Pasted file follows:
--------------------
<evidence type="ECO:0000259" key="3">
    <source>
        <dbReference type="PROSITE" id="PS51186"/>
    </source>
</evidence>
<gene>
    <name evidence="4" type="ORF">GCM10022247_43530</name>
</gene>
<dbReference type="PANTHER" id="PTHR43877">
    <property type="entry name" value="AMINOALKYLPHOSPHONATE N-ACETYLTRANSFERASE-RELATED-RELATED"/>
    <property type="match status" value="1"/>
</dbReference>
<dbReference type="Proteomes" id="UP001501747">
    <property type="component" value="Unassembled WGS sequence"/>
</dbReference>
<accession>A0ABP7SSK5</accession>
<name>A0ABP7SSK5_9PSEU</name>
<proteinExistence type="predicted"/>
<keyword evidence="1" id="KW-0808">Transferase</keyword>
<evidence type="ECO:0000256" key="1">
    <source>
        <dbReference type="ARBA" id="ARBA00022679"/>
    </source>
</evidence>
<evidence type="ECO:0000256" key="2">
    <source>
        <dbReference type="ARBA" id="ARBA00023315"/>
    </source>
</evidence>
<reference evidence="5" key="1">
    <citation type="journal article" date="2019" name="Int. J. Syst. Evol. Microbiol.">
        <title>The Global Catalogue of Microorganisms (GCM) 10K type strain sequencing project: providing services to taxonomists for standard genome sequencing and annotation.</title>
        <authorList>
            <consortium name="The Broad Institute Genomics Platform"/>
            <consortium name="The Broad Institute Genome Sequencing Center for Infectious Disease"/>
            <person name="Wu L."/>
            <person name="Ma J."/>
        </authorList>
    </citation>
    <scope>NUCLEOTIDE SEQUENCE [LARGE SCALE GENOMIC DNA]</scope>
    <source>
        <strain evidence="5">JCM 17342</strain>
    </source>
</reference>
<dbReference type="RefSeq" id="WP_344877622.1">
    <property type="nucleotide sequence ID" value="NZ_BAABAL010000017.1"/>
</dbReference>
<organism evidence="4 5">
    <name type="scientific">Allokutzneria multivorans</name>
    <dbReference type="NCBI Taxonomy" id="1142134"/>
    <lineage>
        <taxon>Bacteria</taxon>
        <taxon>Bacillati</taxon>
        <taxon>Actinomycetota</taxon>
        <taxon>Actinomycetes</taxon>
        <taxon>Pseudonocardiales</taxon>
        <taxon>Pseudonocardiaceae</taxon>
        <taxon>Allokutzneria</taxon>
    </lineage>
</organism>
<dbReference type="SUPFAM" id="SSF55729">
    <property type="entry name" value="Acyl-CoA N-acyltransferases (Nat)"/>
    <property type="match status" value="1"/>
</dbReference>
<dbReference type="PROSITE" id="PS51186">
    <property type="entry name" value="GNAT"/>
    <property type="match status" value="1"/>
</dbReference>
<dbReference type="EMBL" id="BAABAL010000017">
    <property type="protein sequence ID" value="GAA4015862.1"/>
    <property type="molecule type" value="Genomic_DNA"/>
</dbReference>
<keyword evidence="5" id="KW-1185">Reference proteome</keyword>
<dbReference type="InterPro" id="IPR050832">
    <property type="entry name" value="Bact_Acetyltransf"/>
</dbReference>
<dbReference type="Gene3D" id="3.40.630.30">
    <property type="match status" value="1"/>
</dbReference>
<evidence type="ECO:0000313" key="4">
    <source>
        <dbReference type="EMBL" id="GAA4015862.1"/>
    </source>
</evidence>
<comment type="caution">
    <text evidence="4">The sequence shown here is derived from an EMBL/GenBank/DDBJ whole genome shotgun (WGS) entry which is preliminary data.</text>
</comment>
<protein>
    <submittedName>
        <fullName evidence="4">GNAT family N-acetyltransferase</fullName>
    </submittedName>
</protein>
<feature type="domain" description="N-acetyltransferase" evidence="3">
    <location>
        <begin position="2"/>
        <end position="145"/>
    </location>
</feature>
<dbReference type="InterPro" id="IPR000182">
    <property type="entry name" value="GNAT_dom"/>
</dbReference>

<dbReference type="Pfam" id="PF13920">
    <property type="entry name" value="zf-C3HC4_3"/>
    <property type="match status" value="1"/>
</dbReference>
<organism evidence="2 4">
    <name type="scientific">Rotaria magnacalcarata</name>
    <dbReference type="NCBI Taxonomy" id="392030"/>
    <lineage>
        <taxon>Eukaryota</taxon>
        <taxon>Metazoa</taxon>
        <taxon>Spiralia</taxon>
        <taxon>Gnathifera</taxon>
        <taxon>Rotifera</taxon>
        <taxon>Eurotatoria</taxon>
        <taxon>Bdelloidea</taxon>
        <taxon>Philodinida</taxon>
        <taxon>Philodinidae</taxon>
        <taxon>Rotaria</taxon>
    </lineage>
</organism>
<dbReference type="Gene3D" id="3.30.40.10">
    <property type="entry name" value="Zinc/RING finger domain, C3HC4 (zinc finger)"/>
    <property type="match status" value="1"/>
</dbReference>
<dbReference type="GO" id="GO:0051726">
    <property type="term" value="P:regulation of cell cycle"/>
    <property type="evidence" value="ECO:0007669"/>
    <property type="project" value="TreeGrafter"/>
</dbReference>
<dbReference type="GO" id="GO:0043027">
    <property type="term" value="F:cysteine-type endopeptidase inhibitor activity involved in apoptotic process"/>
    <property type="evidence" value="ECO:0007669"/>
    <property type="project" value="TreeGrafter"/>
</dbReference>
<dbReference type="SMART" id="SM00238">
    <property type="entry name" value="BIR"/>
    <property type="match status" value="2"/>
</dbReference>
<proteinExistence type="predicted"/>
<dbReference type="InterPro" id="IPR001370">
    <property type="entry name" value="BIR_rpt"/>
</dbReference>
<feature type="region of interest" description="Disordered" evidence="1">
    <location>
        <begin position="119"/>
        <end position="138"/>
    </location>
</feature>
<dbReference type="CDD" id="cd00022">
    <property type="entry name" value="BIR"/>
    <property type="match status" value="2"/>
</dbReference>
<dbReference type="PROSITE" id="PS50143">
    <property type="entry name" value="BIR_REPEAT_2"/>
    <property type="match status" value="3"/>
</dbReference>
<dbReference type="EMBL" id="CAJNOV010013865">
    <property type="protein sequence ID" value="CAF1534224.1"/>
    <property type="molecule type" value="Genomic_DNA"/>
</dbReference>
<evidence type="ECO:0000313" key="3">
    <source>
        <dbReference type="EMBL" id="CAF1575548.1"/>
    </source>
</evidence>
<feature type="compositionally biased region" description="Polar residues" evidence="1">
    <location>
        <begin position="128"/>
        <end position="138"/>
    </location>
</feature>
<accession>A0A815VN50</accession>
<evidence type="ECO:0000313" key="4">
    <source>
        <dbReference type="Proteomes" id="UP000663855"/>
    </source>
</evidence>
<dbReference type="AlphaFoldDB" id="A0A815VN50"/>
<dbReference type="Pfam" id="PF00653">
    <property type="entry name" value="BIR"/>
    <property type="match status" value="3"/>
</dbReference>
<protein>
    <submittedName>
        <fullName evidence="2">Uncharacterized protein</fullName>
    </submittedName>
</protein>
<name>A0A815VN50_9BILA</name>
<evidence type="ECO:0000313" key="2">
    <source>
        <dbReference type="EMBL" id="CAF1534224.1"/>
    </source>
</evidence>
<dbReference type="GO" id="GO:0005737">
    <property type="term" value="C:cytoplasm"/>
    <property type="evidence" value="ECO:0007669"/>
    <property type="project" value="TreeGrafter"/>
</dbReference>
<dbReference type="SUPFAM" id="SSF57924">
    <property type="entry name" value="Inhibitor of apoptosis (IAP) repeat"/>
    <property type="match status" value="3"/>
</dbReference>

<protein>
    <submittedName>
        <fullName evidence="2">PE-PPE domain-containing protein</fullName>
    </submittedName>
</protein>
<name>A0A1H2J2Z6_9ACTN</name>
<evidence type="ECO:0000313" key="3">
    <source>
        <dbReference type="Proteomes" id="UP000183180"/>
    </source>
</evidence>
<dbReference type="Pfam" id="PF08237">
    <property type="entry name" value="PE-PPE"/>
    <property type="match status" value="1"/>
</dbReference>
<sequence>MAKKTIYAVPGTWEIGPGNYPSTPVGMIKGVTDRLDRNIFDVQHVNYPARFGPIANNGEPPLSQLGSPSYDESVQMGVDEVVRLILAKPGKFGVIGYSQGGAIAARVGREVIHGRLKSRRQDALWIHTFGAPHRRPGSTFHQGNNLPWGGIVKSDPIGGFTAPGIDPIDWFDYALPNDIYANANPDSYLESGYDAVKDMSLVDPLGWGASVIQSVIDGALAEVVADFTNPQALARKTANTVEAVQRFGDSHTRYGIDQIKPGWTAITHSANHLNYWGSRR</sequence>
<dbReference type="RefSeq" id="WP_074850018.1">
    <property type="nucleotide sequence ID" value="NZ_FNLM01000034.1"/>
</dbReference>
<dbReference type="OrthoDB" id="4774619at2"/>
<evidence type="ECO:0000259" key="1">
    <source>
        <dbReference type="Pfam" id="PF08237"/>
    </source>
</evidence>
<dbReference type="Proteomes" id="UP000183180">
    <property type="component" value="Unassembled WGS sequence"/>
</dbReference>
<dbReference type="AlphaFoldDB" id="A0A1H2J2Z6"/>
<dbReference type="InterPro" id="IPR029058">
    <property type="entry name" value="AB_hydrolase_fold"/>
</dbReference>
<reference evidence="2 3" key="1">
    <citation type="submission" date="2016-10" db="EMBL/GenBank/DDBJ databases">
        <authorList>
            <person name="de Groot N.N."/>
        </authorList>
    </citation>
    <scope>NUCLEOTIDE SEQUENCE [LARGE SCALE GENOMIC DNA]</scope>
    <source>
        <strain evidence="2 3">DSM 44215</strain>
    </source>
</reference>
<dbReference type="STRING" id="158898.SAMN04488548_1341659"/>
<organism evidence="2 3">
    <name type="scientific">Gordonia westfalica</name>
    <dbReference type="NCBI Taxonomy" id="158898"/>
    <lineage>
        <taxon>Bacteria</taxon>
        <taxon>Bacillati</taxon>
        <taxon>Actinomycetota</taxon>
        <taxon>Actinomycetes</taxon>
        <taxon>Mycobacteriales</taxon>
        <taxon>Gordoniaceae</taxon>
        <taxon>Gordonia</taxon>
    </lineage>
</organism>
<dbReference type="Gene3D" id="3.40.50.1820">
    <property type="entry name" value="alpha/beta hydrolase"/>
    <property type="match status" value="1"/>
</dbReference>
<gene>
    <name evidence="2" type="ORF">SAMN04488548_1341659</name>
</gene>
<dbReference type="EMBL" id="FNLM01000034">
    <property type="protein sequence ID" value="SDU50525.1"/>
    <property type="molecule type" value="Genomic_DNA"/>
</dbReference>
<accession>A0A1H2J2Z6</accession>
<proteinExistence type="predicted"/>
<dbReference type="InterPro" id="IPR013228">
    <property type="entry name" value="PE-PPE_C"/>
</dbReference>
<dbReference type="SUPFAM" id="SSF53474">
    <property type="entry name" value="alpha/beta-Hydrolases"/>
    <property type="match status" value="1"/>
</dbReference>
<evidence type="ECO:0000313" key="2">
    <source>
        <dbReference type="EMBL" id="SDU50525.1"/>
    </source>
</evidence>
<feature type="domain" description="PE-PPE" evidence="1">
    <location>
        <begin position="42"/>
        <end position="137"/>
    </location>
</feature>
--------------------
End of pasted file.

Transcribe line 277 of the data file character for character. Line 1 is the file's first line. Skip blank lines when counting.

<dbReference type="SUPFAM" id="SSF53474">